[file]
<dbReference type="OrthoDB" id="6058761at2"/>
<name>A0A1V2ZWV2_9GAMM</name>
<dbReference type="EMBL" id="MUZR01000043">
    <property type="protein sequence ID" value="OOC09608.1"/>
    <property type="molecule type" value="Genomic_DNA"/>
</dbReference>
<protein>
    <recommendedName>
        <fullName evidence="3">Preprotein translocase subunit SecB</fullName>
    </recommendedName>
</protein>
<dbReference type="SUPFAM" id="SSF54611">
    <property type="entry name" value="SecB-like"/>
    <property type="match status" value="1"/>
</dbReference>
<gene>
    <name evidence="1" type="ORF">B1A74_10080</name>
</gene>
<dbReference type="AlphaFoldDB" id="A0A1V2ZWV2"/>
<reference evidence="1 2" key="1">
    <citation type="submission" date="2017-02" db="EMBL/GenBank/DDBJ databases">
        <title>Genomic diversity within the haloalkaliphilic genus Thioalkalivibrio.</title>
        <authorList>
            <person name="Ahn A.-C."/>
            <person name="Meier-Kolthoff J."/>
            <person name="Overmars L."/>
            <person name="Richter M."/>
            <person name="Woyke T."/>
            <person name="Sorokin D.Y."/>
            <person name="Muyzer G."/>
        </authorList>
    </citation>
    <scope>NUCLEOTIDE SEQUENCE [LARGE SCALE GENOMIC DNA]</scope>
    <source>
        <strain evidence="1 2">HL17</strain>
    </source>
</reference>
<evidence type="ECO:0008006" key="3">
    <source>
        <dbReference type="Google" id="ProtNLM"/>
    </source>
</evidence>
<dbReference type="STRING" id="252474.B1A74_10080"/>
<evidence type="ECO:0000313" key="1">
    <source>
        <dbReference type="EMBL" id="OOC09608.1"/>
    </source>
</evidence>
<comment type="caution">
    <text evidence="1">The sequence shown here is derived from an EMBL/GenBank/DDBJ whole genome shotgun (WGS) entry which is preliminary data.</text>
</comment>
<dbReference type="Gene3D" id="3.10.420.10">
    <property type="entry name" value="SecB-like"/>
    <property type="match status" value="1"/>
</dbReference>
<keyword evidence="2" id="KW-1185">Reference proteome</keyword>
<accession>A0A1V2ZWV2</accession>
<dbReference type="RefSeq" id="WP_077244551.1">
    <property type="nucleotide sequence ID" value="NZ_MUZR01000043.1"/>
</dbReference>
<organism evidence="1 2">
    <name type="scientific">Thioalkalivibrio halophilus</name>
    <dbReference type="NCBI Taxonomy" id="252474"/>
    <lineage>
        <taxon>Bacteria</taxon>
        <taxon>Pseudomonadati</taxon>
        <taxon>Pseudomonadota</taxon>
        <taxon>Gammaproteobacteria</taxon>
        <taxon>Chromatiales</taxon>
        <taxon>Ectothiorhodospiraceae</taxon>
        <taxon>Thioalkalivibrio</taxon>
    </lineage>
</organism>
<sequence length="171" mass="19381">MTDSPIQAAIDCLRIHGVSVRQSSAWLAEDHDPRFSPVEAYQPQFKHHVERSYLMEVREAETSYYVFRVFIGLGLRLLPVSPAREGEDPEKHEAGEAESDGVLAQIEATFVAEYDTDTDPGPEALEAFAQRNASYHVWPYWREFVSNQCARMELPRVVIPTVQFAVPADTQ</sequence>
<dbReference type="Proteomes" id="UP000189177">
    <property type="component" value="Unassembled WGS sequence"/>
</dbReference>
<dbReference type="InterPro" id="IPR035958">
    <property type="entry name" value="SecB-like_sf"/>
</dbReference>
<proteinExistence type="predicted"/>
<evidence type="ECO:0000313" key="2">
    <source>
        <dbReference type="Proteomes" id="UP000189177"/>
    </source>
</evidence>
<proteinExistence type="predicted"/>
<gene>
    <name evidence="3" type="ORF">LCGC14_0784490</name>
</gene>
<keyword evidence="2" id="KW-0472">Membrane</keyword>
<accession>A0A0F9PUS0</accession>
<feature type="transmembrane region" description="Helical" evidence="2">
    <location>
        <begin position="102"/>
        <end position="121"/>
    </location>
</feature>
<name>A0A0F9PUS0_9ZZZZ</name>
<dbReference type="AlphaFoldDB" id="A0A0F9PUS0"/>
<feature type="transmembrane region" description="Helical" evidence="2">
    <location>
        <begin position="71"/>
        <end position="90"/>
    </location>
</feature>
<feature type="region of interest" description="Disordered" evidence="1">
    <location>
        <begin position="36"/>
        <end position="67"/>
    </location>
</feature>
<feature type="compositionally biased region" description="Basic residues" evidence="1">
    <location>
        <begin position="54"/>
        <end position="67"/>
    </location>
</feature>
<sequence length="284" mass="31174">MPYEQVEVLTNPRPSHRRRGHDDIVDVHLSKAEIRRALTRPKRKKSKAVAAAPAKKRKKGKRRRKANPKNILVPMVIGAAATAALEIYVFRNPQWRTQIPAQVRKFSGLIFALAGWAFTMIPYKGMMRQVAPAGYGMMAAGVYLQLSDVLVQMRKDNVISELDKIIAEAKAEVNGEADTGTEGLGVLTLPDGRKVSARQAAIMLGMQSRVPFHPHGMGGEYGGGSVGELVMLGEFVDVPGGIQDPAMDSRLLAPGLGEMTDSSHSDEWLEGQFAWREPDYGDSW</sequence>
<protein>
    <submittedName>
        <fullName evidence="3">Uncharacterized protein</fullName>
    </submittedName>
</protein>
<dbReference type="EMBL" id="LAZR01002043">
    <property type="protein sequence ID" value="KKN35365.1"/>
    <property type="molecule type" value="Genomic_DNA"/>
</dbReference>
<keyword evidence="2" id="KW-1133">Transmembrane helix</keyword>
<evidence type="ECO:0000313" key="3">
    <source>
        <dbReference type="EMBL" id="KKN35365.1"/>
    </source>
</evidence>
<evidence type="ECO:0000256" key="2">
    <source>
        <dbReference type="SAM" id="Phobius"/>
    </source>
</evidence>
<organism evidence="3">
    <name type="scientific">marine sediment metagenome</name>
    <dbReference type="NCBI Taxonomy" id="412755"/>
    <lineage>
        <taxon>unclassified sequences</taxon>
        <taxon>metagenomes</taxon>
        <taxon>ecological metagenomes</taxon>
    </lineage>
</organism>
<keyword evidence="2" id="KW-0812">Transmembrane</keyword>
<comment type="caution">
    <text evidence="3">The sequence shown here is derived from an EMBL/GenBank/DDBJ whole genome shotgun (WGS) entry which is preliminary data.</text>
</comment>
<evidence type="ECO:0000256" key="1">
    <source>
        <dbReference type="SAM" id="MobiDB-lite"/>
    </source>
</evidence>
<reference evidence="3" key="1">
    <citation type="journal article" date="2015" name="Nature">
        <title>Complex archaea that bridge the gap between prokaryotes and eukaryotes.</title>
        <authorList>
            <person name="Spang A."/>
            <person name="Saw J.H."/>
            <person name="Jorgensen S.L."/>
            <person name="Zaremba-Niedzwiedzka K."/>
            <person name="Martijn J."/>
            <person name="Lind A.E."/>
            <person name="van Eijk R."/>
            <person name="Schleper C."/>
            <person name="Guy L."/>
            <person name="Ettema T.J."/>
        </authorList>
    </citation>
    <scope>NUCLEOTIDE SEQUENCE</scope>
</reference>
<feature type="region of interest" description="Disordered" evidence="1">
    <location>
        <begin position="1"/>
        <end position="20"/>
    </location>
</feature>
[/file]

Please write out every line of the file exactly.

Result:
<dbReference type="OrthoDB" id="6058761at2"/>
<name>A0A1V2ZWV2_9GAMM</name>
<dbReference type="EMBL" id="MUZR01000043">
    <property type="protein sequence ID" value="OOC09608.1"/>
    <property type="molecule type" value="Genomic_DNA"/>
</dbReference>
<protein>
    <recommendedName>
        <fullName evidence="3">Preprotein translocase subunit SecB</fullName>
    </recommendedName>
</protein>
<dbReference type="SUPFAM" id="SSF54611">
    <property type="entry name" value="SecB-like"/>
    <property type="match status" value="1"/>
</dbReference>
<gene>
    <name evidence="1" type="ORF">B1A74_10080</name>
</gene>
<dbReference type="AlphaFoldDB" id="A0A1V2ZWV2"/>
<reference evidence="1 2" key="1">
    <citation type="submission" date="2017-02" db="EMBL/GenBank/DDBJ databases">
        <title>Genomic diversity within the haloalkaliphilic genus Thioalkalivibrio.</title>
        <authorList>
            <person name="Ahn A.-C."/>
            <person name="Meier-Kolthoff J."/>
            <person name="Overmars L."/>
            <person name="Richter M."/>
            <person name="Woyke T."/>
            <person name="Sorokin D.Y."/>
            <person name="Muyzer G."/>
        </authorList>
    </citation>
    <scope>NUCLEOTIDE SEQUENCE [LARGE SCALE GENOMIC DNA]</scope>
    <source>
        <strain evidence="1 2">HL17</strain>
    </source>
</reference>
<evidence type="ECO:0008006" key="3">
    <source>
        <dbReference type="Google" id="ProtNLM"/>
    </source>
</evidence>
<dbReference type="STRING" id="252474.B1A74_10080"/>
<evidence type="ECO:0000313" key="1">
    <source>
        <dbReference type="EMBL" id="OOC09608.1"/>
    </source>
</evidence>
<comment type="caution">
    <text evidence="1">The sequence shown here is derived from an EMBL/GenBank/DDBJ whole genome shotgun (WGS) entry which is preliminary data.</text>
</comment>
<dbReference type="Gene3D" id="3.10.420.10">
    <property type="entry name" value="SecB-like"/>
    <property type="match status" value="1"/>
</dbReference>
<keyword evidence="2" id="KW-1185">Reference proteome</keyword>
<accession>A0A1V2ZWV2</accession>
<dbReference type="RefSeq" id="WP_077244551.1">
    <property type="nucleotide sequence ID" value="NZ_MUZR01000043.1"/>
</dbReference>
<organism evidence="1 2">
    <name type="scientific">Thioalkalivibrio halophilus</name>
    <dbReference type="NCBI Taxonomy" id="252474"/>
    <lineage>
        <taxon>Bacteria</taxon>
        <taxon>Pseudomonadati</taxon>
        <taxon>Pseudomonadota</taxon>
        <taxon>Gammaproteobacteria</taxon>
        <taxon>Chromatiales</taxon>
        <taxon>Ectothiorhodospiraceae</taxon>
        <taxon>Thioalkalivibrio</taxon>
    </lineage>
</organism>
<sequence length="171" mass="19381">MTDSPIQAAIDCLRIHGVSVRQSSAWLAEDHDPRFSPVEAYQPQFKHHVERSYLMEVREAETSYYVFRVFIGLGLRLLPVSPAREGEDPEKHEAGEAESDGVLAQIEATFVAEYDTDTDPGPEALEAFAQRNASYHVWPYWREFVSNQCARMELPRVVIPTVQFAVPADTQ</sequence>
<dbReference type="Proteomes" id="UP000189177">
    <property type="component" value="Unassembled WGS sequence"/>
</dbReference>
<dbReference type="InterPro" id="IPR035958">
    <property type="entry name" value="SecB-like_sf"/>
</dbReference>
<proteinExistence type="predicted"/>
<evidence type="ECO:0000313" key="2">
    <source>
        <dbReference type="Proteomes" id="UP000189177"/>
    </source>
</evidence>
<proteinExistence type="predicted"/>
<gene>
    <name evidence="3" type="ORF">LCGC14_0784490</name>
</gene>
<keyword evidence="2" id="KW-0472">Membrane</keyword>
<accession>A0A0F9PUS0</accession>
<feature type="transmembrane region" description="Helical" evidence="2">
    <location>
        <begin position="102"/>
        <end position="121"/>
    </location>
</feature>
<name>A0A0F9PUS0_9ZZZZ</name>
<dbReference type="AlphaFoldDB" id="A0A0F9PUS0"/>
<feature type="transmembrane region" description="Helical" evidence="2">
    <location>
        <begin position="71"/>
        <end position="90"/>
    </location>
</feature>
<feature type="region of interest" description="Disordered" evidence="1">
    <location>
        <begin position="36"/>
        <end position="67"/>
    </location>
</feature>
<feature type="compositionally biased region" description="Basic residues" evidence="1">
    <location>
        <begin position="54"/>
        <end position="67"/>
    </location>
</feature>
<sequence length="284" mass="31174">MPYEQVEVLTNPRPSHRRRGHDDIVDVHLSKAEIRRALTRPKRKKSKAVAAAPAKKRKKGKRRRKANPKNILVPMVIGAAATAALEIYVFRNPQWRTQIPAQVRKFSGLIFALAGWAFTMIPYKGMMRQVAPAGYGMMAAGVYLQLSDVLVQMRKDNVISELDKIIAEAKAEVNGEADTGTEGLGVLTLPDGRKVSARQAAIMLGMQSRVPFHPHGMGGEYGGGSVGELVMLGEFVDVPGGIQDPAMDSRLLAPGLGEMTDSSHSDEWLEGQFAWREPDYGDSW</sequence>
<protein>
    <submittedName>
        <fullName evidence="3">Uncharacterized protein</fullName>
    </submittedName>
</protein>
<dbReference type="EMBL" id="LAZR01002043">
    <property type="protein sequence ID" value="KKN35365.1"/>
    <property type="molecule type" value="Genomic_DNA"/>
</dbReference>
<keyword evidence="2" id="KW-1133">Transmembrane helix</keyword>
<evidence type="ECO:0000313" key="3">
    <source>
        <dbReference type="EMBL" id="KKN35365.1"/>
    </source>
</evidence>
<evidence type="ECO:0000256" key="2">
    <source>
        <dbReference type="SAM" id="Phobius"/>
    </source>
</evidence>
<organism evidence="3">
    <name type="scientific">marine sediment metagenome</name>
    <dbReference type="NCBI Taxonomy" id="412755"/>
    <lineage>
        <taxon>unclassified sequences</taxon>
        <taxon>metagenomes</taxon>
        <taxon>ecological metagenomes</taxon>
    </lineage>
</organism>
<keyword evidence="2" id="KW-0812">Transmembrane</keyword>
<comment type="caution">
    <text evidence="3">The sequence shown here is derived from an EMBL/GenBank/DDBJ whole genome shotgun (WGS) entry which is preliminary data.</text>
</comment>
<evidence type="ECO:0000256" key="1">
    <source>
        <dbReference type="SAM" id="MobiDB-lite"/>
    </source>
</evidence>
<reference evidence="3" key="1">
    <citation type="journal article" date="2015" name="Nature">
        <title>Complex archaea that bridge the gap between prokaryotes and eukaryotes.</title>
        <authorList>
            <person name="Spang A."/>
            <person name="Saw J.H."/>
            <person name="Jorgensen S.L."/>
            <person name="Zaremba-Niedzwiedzka K."/>
            <person name="Martijn J."/>
            <person name="Lind A.E."/>
            <person name="van Eijk R."/>
            <person name="Schleper C."/>
            <person name="Guy L."/>
            <person name="Ettema T.J."/>
        </authorList>
    </citation>
    <scope>NUCLEOTIDE SEQUENCE</scope>
</reference>
<feature type="region of interest" description="Disordered" evidence="1">
    <location>
        <begin position="1"/>
        <end position="20"/>
    </location>
</feature>